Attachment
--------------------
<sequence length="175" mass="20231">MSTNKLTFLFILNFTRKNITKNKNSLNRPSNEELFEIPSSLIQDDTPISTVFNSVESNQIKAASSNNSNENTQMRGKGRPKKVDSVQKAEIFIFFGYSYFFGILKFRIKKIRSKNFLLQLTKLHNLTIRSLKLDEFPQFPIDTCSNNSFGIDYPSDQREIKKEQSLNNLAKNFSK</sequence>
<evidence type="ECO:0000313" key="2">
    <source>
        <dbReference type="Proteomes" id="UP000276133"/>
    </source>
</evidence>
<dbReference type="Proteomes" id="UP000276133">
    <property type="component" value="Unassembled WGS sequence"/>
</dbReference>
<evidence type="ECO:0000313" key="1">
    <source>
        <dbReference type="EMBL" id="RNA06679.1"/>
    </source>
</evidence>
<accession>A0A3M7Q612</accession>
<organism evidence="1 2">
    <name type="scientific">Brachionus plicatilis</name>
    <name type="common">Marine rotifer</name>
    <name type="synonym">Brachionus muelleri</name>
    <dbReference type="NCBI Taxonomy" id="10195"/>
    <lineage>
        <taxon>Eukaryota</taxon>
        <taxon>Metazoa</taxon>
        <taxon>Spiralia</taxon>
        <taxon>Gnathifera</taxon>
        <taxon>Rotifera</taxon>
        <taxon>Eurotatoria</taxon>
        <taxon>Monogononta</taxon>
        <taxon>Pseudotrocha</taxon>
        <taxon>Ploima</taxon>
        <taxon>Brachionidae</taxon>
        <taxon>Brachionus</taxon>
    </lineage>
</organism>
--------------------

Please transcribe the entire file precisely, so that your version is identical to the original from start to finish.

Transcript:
<sequence length="175" mass="20231">MSTNKLTFLFILNFTRKNITKNKNSLNRPSNEELFEIPSSLIQDDTPISTVFNSVESNQIKAASSNNSNENTQMRGKGRPKKVDSVQKAEIFIFFGYSYFFGILKFRIKKIRSKNFLLQLTKLHNLTIRSLKLDEFPQFPIDTCSNNSFGIDYPSDQREIKKEQSLNNLAKNFSK</sequence>
<evidence type="ECO:0000313" key="2">
    <source>
        <dbReference type="Proteomes" id="UP000276133"/>
    </source>
</evidence>
<dbReference type="Proteomes" id="UP000276133">
    <property type="component" value="Unassembled WGS sequence"/>
</dbReference>
<evidence type="ECO:0000313" key="1">
    <source>
        <dbReference type="EMBL" id="RNA06679.1"/>
    </source>
</evidence>
<accession>A0A3M7Q612</accession>
<organism evidence="1 2">
    <name type="scientific">Brachionus plicatilis</name>
    <name type="common">Marine rotifer</name>
    <name type="synonym">Brachionus muelleri</name>
    <dbReference type="NCBI Taxonomy" id="10195"/>
    <lineage>
        <taxon>Eukaryota</taxon>
        <taxon>Metazoa</taxon>
        <taxon>Spiralia</taxon>
        <taxon>Gnathifera</taxon>
        <taxon>Rotifera</taxon>
        <taxon>Eurotatoria</taxon>
        <taxon>Monogononta</taxon>
        <taxon>Pseudotrocha</taxon>
        <taxon>Ploima</taxon>
        <taxon>Brachionidae</taxon>
        <taxon>Brachionus</taxon>
    </lineage>
</organism>